Paul Liebrandt is operating on a different level than you, and don’t you forget it. The British chef, who trained in London and Paris under chefs like Marco Pierre White and Pierre Gagnaire before coming to New York, is so next-level that the documentary about him, A Matter of Taste, began following his career when he was just 25-years-old. Of course, at that point, he’d already been the youngest chef to receive a three-star review from the New York Times, a year earlier. He would go on to rack up stars at restaurants across the city, punctuated by abrupt departures at the height of each success. His personal website opens with a quote from Paradise Lost: “Long is the way, and hard, that out of hell leads up to light.” Do not fuck with this man.
He’s characteristically sangfroid about his career as a chef: “It’s very Americanized to have some sort of big story, like, ‘This is what led to it,'” he says. At 15, he abandoned the prospect of career in the British Army to go through a different sort of boot camp: restaurant kitchens. Why? “Things just happen sometimes.” Food was in his head; what other choice was there? He trained hard from the start, stocking up a classic French education at L’Escargot and a sink-or-swim apprenticeship under White, the archetypal hot-tempered kitchen dictator. Somewhere along the way, Liebrandt’s personal style emerged: precise, beautiful, deadly serious.
Cooking is his career; it’s also his art. He thinks in terms of ingredients, of raw materials to be processed and used to suit his needs, the way great writers use the dirty details of their own lives to feed their work, hurt feelings be damned. Anything is fodder because everything has value, is beautiful in some way. Talking about a recent trip to Hong Kong, he becomes animated, excited by the prospect of a new discovery. “We got to spend some time in a three-Michelin-starred dim sum place, and they showed us some techniques and ingredients which I hadn’t seen before,” he exclaims, detailing a new-to-him method that he’s since appropriated for his own amuse bouches.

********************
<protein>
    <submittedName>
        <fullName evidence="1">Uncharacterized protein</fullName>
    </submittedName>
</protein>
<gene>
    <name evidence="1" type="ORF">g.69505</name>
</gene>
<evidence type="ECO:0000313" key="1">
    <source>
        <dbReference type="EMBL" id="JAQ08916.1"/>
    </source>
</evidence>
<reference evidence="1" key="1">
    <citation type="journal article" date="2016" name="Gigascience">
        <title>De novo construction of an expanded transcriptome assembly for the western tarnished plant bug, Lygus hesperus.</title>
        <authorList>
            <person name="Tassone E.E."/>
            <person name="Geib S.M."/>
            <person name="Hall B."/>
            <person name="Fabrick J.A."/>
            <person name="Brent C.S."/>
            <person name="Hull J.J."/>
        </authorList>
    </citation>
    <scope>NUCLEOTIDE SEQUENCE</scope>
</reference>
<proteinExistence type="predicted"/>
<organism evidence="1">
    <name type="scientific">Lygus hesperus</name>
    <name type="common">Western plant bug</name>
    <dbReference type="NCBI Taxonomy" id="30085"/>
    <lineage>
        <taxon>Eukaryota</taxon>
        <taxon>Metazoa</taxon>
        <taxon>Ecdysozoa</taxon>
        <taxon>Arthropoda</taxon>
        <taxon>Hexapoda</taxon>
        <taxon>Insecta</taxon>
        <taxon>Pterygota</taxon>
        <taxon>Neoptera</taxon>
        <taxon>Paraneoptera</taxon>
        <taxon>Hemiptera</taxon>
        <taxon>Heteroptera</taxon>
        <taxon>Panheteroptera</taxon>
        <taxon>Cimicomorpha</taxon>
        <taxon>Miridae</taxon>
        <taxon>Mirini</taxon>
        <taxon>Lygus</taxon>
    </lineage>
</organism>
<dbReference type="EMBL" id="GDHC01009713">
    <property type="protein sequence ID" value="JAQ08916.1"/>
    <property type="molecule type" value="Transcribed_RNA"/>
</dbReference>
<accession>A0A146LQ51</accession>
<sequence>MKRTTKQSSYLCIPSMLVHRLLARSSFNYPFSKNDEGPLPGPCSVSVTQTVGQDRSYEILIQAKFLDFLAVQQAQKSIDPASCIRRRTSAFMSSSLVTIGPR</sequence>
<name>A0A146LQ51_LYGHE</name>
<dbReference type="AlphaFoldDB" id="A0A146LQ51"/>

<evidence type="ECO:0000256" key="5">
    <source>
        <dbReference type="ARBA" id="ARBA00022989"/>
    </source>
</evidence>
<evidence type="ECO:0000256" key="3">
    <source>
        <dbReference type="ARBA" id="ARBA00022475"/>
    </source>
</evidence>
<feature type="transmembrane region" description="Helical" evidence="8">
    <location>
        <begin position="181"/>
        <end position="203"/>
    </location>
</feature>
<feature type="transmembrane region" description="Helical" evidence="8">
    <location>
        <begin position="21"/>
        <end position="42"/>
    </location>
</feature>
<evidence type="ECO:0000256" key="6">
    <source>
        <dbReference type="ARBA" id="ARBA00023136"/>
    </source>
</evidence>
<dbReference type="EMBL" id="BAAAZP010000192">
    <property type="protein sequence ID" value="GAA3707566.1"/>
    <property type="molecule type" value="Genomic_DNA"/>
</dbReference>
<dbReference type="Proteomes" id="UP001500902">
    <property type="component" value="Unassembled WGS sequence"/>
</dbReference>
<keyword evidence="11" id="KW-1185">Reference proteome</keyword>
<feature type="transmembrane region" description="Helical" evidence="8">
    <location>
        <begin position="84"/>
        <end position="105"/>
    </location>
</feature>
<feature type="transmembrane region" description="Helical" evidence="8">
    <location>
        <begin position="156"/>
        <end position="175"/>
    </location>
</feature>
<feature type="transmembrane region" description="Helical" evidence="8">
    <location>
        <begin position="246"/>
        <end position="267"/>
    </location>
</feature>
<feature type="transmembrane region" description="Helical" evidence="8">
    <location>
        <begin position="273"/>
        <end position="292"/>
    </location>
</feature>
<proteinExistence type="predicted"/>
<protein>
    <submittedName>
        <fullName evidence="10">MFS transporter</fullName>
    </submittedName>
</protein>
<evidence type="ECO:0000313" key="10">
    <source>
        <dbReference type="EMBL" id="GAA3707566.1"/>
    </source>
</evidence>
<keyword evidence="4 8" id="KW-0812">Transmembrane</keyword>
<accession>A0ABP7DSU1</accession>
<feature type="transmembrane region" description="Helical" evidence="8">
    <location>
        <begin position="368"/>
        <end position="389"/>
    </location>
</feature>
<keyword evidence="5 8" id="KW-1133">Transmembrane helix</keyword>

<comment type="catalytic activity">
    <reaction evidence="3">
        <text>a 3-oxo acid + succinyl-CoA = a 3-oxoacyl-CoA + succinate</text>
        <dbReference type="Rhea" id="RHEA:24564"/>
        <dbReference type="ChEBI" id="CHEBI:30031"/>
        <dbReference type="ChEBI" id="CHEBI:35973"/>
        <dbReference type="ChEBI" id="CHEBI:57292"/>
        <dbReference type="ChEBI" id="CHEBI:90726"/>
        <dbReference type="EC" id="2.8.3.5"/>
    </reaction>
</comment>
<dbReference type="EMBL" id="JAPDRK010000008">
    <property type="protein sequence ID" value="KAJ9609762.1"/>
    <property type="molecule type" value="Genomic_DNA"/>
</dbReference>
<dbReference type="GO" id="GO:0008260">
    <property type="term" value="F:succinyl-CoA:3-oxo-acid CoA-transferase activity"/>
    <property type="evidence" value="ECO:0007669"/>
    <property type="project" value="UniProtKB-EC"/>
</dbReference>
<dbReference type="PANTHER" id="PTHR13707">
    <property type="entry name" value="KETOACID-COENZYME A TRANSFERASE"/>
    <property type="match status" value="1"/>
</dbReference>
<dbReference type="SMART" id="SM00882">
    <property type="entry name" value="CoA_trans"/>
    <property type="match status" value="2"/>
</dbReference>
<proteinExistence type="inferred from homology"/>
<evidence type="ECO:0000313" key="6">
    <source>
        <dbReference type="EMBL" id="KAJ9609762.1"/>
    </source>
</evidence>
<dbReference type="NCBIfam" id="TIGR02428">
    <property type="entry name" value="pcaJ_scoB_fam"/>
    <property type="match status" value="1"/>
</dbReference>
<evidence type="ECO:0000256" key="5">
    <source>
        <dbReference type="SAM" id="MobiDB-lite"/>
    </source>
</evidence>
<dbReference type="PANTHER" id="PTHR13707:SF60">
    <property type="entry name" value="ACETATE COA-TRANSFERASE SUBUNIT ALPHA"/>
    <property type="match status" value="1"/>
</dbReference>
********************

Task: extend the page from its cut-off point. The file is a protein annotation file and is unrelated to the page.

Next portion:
This approach to food is why, when tasked with coming up with the 10 dishes that have shaped his career, Liebrandt made it halfway through our game before rewriting the rules, talking about ingredients rather than dishes—tools for his arsenal rather than preparations frozen in time. Prepare a photo gallery of dead plates, meals served years ago and since abandoned? He’d rather spend the time creating something new from their ashes. That’s why Corton—where he has been running the show for five years—earned two Michelin stars in its first year and has held on to them ever since. He applies his incredibly high standards to his own menu, which must keep improving. And it’s why the long-awaited opening this past weekend of his second restaurant, the Elm in Williamsburg, was the only logical next step: He’s conquered running his own kitchen. It’s time for the next lesson.
From wild blackberries at a British boarding school to the most exclusive beef in the world, take a guided tour through the foods that make Liebrandt tick.